There Is Nothing Left To Do But Care

by Eric McKinley

My girlfriend is black. Dark. Back in the day, she would've been described as ‘Nubian.' Fucking gorgeous. She has the cutest baby Afro. My girlfriend grew up in the Bronx. She plays violin, piano, cello. Plays the shit out of them, in fact. Julliard. My girlfriend hates hip-hop.

I got us tickets for a show in Harlem. Mos Def. I bought them a month ago. Been trying to convince her to go ever since. Been trying to get her open. Tonight's the concert. I managed to get her in the car.

         “I don't understand."

 We said this in unison. In traffic, I looked over to her. I said, “You first.”

         “I don't understand why I have to like rap.”

         “You don't have to. But why do you dismiss it?”

         She sighed her regular sigh. “It breaks rules without showing that it even understands them.”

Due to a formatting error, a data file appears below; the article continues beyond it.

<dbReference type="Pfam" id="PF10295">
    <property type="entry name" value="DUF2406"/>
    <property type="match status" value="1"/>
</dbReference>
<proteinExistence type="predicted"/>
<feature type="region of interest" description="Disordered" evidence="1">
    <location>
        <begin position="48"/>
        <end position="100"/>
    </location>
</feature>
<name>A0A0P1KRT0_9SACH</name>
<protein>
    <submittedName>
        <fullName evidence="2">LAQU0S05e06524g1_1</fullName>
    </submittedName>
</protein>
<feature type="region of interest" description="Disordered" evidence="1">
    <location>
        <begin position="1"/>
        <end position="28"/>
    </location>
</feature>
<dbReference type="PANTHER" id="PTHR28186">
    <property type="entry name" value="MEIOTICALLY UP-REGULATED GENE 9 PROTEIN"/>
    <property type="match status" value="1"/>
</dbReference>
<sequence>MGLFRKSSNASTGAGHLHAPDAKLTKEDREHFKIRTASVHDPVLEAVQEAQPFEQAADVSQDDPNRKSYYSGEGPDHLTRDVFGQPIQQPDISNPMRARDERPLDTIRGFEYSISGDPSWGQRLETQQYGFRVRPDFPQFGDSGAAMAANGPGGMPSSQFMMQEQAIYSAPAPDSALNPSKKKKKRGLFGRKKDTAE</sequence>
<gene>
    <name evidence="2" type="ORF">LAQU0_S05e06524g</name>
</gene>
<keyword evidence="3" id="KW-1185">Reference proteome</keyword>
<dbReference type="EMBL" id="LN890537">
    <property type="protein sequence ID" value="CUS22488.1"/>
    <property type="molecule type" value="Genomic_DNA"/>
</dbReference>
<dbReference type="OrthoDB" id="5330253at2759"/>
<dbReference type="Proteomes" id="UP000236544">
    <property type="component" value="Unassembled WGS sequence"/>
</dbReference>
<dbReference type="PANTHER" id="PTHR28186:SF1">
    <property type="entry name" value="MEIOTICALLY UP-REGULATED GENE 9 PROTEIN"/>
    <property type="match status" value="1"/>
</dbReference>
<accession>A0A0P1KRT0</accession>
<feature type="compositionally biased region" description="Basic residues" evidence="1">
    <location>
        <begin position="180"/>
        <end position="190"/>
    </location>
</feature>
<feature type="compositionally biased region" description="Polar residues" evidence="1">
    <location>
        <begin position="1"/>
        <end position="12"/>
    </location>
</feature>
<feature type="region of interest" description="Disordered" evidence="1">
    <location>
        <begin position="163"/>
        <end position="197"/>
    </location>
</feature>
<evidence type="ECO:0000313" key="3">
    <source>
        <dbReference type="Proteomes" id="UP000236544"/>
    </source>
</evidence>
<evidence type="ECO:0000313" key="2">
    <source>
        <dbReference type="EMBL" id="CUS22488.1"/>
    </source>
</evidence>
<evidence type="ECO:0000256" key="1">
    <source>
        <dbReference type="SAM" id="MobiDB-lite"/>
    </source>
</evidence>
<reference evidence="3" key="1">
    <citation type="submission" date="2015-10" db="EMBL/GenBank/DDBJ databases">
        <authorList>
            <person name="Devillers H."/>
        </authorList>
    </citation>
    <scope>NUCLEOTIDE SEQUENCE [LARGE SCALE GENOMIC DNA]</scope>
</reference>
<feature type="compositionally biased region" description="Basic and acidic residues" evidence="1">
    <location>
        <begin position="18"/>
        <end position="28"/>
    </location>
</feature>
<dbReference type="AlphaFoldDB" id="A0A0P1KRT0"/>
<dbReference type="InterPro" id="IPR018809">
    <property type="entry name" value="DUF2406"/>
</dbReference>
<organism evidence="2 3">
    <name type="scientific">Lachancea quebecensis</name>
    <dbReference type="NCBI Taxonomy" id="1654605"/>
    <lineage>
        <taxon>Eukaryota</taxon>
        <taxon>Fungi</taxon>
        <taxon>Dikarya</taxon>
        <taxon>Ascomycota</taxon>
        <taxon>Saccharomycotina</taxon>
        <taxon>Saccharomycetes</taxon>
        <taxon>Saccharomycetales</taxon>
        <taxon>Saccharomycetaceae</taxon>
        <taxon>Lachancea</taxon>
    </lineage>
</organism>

“Yeah, that's called art.”

         “It's called ignorance.”

         “It's the most powerful cultural expression in three generations.”

         “Whatever . . . You know what, pull over. I'm not going.”

         “This is New York. There's nowhere to pull over. Plus, you're a black musician raised in the borough where hip-hop was born. You're going.”

         “So what? Why should I care about any of that?”

         “The better question, love, is why shouldn't you care?”  

         My foot slipped when I tried to brake. I rammed the Escalade in front of us. Dented it pretty good. Two seconds, then the biggest Shaquille O'Neal lookin' dude emerged. He was wider than his truck. He was the kind of cat who began lifting weights in the fourth grade.

         Shaq wore Tims, baggy jeans and a three quarter leather. He wore a platinum link, the chunkiest watch I've ever seen and a pinky ring to choke a German Sheppard. The moment settled. Shaq scowled. I heard bass pounding from his mangled trunk. EPMD. I got out of my Honda. Slow. The first thing I did was tell him where we were going.